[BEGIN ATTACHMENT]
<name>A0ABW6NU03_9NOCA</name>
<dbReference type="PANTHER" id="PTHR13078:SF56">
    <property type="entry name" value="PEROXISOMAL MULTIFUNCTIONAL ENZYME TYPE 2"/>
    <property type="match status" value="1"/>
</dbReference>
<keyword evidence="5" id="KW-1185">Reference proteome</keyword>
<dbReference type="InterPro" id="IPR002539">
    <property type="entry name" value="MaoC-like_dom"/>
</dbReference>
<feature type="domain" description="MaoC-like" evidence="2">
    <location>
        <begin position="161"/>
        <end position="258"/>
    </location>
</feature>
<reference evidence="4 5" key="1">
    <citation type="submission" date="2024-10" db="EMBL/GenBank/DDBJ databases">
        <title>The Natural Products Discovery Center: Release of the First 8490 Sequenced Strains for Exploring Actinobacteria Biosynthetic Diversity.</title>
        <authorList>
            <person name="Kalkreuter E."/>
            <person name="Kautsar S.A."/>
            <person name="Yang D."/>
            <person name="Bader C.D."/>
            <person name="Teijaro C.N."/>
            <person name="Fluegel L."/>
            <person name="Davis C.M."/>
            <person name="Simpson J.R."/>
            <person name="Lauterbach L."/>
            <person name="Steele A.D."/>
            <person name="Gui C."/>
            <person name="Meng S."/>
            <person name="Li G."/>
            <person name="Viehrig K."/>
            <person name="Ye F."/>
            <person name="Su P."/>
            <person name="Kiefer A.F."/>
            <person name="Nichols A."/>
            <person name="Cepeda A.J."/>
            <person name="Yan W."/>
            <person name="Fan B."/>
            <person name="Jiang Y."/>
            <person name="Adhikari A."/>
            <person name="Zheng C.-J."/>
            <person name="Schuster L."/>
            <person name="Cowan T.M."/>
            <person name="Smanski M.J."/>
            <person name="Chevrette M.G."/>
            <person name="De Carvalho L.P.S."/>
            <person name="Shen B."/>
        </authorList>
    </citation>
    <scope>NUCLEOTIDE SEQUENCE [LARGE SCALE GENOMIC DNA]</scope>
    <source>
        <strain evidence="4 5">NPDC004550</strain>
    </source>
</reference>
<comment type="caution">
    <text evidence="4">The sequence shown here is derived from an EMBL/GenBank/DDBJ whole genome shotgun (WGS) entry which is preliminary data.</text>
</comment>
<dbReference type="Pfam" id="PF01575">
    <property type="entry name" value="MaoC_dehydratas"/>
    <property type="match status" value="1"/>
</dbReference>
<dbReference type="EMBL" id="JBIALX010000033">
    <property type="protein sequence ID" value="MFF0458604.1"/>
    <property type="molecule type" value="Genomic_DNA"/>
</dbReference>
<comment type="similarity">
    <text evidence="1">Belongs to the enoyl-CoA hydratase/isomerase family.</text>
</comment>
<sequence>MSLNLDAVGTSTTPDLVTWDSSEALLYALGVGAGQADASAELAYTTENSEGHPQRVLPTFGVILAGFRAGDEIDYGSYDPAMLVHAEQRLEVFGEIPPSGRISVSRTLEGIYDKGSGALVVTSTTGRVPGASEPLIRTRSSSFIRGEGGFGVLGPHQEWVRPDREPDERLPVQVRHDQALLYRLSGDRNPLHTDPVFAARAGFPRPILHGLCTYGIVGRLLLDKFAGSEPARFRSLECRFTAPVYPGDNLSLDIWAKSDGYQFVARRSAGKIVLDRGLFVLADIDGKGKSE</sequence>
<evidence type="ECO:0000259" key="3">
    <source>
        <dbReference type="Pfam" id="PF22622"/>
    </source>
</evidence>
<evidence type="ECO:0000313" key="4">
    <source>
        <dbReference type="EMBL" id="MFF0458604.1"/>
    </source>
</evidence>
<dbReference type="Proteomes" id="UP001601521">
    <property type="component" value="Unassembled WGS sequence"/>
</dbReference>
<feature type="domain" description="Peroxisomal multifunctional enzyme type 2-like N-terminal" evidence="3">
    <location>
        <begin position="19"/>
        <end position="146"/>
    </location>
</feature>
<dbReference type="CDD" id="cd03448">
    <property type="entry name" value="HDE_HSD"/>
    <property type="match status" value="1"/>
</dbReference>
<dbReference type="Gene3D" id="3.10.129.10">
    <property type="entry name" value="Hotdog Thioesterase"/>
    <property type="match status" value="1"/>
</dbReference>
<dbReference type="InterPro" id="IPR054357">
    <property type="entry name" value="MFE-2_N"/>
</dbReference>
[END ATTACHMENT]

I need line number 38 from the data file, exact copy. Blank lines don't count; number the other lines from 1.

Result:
            <person name="Cepeda A.J."/>